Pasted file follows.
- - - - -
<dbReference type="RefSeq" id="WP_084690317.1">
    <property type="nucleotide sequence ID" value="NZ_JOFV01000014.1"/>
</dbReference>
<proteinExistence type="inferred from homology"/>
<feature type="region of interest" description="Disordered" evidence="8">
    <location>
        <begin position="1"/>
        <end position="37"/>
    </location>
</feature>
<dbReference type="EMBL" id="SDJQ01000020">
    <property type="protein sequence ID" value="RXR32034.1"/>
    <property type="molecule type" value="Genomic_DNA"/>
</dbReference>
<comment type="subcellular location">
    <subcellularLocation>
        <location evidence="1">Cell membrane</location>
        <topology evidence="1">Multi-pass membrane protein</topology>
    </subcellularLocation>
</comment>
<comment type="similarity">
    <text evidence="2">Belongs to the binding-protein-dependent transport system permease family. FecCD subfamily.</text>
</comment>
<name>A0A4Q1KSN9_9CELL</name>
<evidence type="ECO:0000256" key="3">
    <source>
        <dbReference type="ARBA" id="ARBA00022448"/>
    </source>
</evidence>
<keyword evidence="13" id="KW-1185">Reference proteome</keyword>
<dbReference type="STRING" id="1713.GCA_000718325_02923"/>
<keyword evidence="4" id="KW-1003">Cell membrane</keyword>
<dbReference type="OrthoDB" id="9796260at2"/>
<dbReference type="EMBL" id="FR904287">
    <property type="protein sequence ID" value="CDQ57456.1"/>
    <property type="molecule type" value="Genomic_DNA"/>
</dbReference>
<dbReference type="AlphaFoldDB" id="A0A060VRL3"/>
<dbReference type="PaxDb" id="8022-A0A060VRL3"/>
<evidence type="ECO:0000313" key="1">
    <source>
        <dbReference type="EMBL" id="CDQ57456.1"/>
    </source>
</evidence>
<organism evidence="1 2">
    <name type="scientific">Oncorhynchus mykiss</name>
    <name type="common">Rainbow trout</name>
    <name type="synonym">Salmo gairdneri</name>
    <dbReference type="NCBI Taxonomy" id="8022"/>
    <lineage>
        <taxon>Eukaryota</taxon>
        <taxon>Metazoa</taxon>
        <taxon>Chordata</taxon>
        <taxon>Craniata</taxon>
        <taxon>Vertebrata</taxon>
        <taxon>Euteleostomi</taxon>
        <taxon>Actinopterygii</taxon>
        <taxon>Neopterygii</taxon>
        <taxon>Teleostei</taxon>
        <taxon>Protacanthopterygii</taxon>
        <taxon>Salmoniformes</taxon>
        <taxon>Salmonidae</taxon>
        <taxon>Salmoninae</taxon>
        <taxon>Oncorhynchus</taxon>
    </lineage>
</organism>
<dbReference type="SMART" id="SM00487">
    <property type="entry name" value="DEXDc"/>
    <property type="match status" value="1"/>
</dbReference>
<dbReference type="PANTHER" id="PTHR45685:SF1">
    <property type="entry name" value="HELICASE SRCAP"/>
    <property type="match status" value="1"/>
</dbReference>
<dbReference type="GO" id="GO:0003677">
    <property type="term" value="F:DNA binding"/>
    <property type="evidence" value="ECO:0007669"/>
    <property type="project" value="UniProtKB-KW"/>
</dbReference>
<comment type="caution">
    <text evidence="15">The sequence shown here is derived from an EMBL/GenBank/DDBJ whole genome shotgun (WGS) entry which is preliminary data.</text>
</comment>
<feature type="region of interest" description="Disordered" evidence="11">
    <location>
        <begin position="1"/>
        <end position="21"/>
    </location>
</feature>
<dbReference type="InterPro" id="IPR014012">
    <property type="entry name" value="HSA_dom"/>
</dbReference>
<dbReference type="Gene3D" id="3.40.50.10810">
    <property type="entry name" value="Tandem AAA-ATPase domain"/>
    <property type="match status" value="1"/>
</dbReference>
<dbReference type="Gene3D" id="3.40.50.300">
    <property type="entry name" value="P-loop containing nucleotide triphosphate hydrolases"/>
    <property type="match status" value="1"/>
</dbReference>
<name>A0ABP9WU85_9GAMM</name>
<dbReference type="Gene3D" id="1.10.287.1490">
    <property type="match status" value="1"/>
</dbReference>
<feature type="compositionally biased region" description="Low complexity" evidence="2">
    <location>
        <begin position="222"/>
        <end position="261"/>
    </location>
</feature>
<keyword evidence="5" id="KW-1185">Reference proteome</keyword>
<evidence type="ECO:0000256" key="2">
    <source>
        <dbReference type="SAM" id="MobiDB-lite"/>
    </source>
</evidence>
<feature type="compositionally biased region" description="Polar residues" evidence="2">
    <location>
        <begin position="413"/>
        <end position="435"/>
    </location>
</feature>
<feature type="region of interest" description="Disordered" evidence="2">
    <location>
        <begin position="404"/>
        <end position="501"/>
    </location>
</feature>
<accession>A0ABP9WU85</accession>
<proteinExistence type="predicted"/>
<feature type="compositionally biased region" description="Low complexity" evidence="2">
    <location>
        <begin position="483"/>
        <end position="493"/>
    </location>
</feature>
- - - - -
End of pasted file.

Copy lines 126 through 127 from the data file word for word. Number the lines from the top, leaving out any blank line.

    </location>
</feature>